Commodity Online

Warning that if the EU s Emissions Trading System (ETS) is not implemented properly it will spell negative impact, the WWF said that polluting electricity generators in Europe will reap another round of extraordinary windfall profits from the carbon trading scheme meant to curb their carbon emissions.

According to a study, commissioned by WWF from world leading carbon market analysts Point Carbon, estimates that the windfall to electricity generators in just the five states of UK, Germany, Spain, Italy and Poland over the current five year phase of the EU ETS could be between $36 111 billion.

This is an alarming situation where the real polluters are gaining benefits from a faulty ETS.

Windfall profits are generated when generators benefit from electricity prices reflecting the cost of carbon emissions while receiving the bulk of their carbon emission allowances (EU allowances) for free under National Allocation Plans.

Windfall profits are highest in countries that have a high level of pass through of CO2 costs into wholesale power prices, countries with emissions intensive (coal) plant setting the price the majority of the time, and countries that allocate the highest percentage of free allowances to the power sector, Point Carbon said in the report.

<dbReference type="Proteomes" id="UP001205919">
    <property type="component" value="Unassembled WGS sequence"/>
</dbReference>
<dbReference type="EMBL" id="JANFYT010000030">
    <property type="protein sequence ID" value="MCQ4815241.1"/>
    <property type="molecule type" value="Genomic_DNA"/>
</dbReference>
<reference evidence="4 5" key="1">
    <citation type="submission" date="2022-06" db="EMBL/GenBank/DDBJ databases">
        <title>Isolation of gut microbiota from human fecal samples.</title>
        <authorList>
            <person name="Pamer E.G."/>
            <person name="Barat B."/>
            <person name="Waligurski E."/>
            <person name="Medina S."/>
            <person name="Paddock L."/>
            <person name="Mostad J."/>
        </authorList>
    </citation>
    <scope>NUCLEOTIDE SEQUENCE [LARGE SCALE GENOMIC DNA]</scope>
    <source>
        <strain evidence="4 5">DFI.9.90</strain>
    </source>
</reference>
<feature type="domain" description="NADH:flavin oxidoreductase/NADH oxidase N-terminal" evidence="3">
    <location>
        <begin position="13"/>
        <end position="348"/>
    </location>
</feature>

Coal fired power stations account for 20 per cent of the EU s total carbon dioxide emissions, and its grip on the European power sector looks set to increase with plans to construct 40 major new coal fired power stations in Europe in the next five years.

Point Carbon identified the free handouts of EUAs as the central mechanism of the windfall profits, which on various carbon price and cost pass through estimates are expected to be worth $22 53 billion to Germany s generators (70 per cent dependant on coal power), and $9.5 23.5 billion to UK generators where coal and gas thermal capacity is more evenly balanced.

The findings of the study are highly relevant to nations like the US, Japan and Australia, where the desirability and design of emissions trading schemes are being considered as key elements of national responses to the challenge of climate change.

WWF is concerned that power generators in these areas will lobby for free allocations under grandfathering schemes where allowances are provided for free to power stations on the basis of historic or anticipated emissions or benchmarking where free allowances are allocated on the basis of industry or emission reduction plans.